Speaking of your compositions, what was this inspiration? (when you were twelve) which prompted your outflow of pieces during this time?
I don’t remember what inspired me. It came to me very natural. I always like doing things in my own way and I often re arrange things in my head. Later, I took a more academic theoretical approach. I learned a lot (from this academic approach) but, I was also holding back my creative side. About 5 years ago, I found a balance between pure creativity and structure in my music.
In your works what elements of composition does your music focus? Can you describe your music’s style?
Let’s talk about my music from around 2006 when I wrote my piece for guitar and alto-flute “When The Winds Dissolve” which I, by the way, chose as my Op. 1 and leaving everything written prior behind. What is striking in this music is a strong eastern influence and the music is modal and the form is free with titles like “A Star in the Sky, A Universe Within…”. I, for the first time, felt that I could express myself freely. One can critique this style for not using harmony in any greater way, but it was very important for me to go to something simple where the expression and not the construction is in focus. However, with time I am, piece by piece, moving in various directions. My music is now more expressive in harmony and I am leaning more towards traditional forms.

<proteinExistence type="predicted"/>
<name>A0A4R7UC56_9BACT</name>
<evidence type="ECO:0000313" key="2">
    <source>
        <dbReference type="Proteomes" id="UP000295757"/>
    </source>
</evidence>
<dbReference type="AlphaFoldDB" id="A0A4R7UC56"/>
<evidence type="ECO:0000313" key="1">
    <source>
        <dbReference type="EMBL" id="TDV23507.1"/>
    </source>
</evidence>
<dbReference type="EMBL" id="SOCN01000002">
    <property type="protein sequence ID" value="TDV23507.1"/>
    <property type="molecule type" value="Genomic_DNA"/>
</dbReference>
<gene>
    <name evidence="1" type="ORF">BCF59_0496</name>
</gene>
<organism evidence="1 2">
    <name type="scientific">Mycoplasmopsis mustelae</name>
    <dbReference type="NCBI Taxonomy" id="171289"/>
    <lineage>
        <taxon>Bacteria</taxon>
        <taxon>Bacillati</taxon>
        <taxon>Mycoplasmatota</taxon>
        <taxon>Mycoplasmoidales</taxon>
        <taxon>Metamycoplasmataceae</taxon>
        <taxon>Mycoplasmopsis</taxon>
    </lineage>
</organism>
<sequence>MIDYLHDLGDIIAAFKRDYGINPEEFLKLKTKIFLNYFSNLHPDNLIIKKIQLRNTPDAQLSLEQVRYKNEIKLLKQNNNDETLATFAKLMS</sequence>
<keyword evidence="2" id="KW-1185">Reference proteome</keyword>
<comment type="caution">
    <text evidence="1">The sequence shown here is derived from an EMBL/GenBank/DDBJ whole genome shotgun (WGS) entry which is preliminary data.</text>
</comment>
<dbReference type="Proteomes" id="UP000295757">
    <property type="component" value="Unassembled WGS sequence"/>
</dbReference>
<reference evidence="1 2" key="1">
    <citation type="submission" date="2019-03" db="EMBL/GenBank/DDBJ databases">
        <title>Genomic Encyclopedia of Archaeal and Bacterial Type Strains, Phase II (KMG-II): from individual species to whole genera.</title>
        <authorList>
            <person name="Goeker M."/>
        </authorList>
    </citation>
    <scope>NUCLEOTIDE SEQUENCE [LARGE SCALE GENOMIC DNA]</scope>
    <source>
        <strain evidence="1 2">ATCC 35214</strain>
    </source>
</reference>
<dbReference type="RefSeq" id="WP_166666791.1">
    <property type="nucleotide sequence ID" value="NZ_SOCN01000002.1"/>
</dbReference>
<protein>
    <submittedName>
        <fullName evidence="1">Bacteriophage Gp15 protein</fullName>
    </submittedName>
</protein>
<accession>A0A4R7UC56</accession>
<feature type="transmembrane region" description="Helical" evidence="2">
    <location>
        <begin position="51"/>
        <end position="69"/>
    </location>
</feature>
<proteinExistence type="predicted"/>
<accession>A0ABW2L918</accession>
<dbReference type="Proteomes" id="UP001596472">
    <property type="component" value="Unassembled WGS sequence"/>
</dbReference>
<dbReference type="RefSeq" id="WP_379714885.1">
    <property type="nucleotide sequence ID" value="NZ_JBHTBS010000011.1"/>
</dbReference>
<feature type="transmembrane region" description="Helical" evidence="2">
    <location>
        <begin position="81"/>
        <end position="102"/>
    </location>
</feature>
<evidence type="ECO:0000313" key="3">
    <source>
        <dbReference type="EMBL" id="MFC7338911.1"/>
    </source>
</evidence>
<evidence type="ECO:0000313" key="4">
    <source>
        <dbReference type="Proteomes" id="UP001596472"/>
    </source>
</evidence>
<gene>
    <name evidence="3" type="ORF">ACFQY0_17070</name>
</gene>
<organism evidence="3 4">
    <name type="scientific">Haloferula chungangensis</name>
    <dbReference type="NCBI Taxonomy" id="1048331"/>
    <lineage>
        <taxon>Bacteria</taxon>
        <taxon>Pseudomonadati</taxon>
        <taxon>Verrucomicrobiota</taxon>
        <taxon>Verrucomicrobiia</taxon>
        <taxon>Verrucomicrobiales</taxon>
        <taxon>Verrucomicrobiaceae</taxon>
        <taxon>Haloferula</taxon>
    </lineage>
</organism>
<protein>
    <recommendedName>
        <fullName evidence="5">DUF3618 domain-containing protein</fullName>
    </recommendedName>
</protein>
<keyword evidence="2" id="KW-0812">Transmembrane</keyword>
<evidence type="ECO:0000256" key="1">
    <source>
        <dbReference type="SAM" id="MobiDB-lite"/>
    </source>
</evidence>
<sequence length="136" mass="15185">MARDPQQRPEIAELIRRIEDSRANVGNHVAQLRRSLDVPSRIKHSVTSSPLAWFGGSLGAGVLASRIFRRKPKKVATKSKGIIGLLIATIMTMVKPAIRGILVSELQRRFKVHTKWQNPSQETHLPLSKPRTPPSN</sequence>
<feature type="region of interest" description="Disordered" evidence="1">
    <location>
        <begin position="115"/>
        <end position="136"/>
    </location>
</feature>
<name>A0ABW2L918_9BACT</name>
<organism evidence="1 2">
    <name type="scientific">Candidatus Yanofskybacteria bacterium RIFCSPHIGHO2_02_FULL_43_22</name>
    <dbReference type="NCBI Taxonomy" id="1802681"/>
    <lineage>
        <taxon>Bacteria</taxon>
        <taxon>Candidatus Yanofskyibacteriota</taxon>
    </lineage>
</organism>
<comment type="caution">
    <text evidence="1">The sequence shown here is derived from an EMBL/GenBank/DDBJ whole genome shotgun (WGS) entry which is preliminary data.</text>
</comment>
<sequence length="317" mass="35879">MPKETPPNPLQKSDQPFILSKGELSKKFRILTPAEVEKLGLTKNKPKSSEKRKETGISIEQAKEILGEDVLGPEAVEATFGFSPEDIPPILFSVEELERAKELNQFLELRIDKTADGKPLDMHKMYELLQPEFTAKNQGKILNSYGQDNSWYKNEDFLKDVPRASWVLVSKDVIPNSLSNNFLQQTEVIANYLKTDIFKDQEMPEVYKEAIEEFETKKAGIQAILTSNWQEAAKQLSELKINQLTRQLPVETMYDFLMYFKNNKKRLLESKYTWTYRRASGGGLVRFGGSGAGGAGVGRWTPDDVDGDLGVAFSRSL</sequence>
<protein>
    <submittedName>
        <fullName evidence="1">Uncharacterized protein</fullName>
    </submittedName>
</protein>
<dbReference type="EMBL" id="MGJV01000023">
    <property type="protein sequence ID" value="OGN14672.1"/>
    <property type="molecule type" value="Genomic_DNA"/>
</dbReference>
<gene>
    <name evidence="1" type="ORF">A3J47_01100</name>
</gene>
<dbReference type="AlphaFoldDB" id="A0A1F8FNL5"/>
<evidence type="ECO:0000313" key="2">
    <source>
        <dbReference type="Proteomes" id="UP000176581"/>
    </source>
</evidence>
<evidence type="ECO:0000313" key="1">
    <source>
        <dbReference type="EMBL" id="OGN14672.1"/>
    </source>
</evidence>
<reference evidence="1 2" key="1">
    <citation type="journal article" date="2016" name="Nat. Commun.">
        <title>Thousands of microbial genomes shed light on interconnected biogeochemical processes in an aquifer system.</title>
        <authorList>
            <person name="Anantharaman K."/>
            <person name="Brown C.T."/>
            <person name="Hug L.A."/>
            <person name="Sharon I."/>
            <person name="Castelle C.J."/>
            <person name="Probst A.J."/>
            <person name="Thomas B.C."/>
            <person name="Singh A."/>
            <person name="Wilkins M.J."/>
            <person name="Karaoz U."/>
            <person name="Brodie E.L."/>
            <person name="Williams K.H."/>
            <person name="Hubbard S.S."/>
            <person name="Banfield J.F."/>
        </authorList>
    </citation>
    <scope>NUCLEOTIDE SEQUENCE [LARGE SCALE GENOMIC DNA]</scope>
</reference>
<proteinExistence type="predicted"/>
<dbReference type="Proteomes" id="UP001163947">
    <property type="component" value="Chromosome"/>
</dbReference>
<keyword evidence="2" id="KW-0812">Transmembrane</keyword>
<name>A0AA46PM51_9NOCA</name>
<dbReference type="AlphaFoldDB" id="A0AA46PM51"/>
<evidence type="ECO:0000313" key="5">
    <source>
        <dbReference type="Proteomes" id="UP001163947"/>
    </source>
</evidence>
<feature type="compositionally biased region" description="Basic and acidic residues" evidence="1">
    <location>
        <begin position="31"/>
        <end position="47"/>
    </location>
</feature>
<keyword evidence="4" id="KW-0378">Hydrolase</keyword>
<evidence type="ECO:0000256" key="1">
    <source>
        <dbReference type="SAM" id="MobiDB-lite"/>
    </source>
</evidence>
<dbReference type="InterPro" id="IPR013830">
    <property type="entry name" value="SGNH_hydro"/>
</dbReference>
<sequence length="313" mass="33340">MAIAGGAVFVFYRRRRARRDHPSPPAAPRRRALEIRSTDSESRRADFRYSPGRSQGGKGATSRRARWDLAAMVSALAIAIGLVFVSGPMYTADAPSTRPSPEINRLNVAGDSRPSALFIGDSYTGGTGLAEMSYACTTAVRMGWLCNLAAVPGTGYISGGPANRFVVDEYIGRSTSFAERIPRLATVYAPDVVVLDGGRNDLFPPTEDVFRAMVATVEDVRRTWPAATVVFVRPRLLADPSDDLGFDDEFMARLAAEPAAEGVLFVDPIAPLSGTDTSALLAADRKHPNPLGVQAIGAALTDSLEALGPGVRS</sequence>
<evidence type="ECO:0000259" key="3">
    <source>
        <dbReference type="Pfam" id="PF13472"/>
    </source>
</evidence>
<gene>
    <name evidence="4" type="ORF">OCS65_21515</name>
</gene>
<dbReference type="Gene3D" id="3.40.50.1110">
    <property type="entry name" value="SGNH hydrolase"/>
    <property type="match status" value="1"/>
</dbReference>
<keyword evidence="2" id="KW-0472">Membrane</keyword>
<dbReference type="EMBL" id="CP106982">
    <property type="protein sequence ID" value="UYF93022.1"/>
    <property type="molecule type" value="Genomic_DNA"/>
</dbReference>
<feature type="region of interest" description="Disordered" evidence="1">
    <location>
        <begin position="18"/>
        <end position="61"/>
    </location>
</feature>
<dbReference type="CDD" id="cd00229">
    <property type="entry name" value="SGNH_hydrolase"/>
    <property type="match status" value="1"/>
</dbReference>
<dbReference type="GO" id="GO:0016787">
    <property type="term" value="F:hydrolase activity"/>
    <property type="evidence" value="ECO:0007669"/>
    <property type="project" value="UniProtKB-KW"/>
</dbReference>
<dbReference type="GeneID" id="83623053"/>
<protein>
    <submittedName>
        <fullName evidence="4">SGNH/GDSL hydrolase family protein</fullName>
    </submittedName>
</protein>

Due to intense travel schedules I am now working on short preludes. I am planing to do one in each key, a total of 24. I am limiting myself to simple formal structures where harmony is very much in focus and moving from the central key to a few parallel keys but nothing too adventurous. It has been very stimulating and the music is quite beautiful.
Obviously, the GFA tour is a whirlwind of travel and performances. Have you experienced this level of touring before? Have you any interesting road stories you can share?
This will be the longest tour I have ever done. I have toured since I was quite young so I am not inexperienced in living life on the road. The hard thing is to find time to practice and stay in good shape. Perhaps the most extreme experience was playing a concert in Bhutan (Tibet) right after having hiked the Himalayas all day. I was really tired by my spirit was rejuvenated.
I have to ask, on your website pictures; Is that your dog?
Cassi lives with my father, but she is very much my dog as well!
Johannes’ Indianapolis GFA Tour Concert is presented here: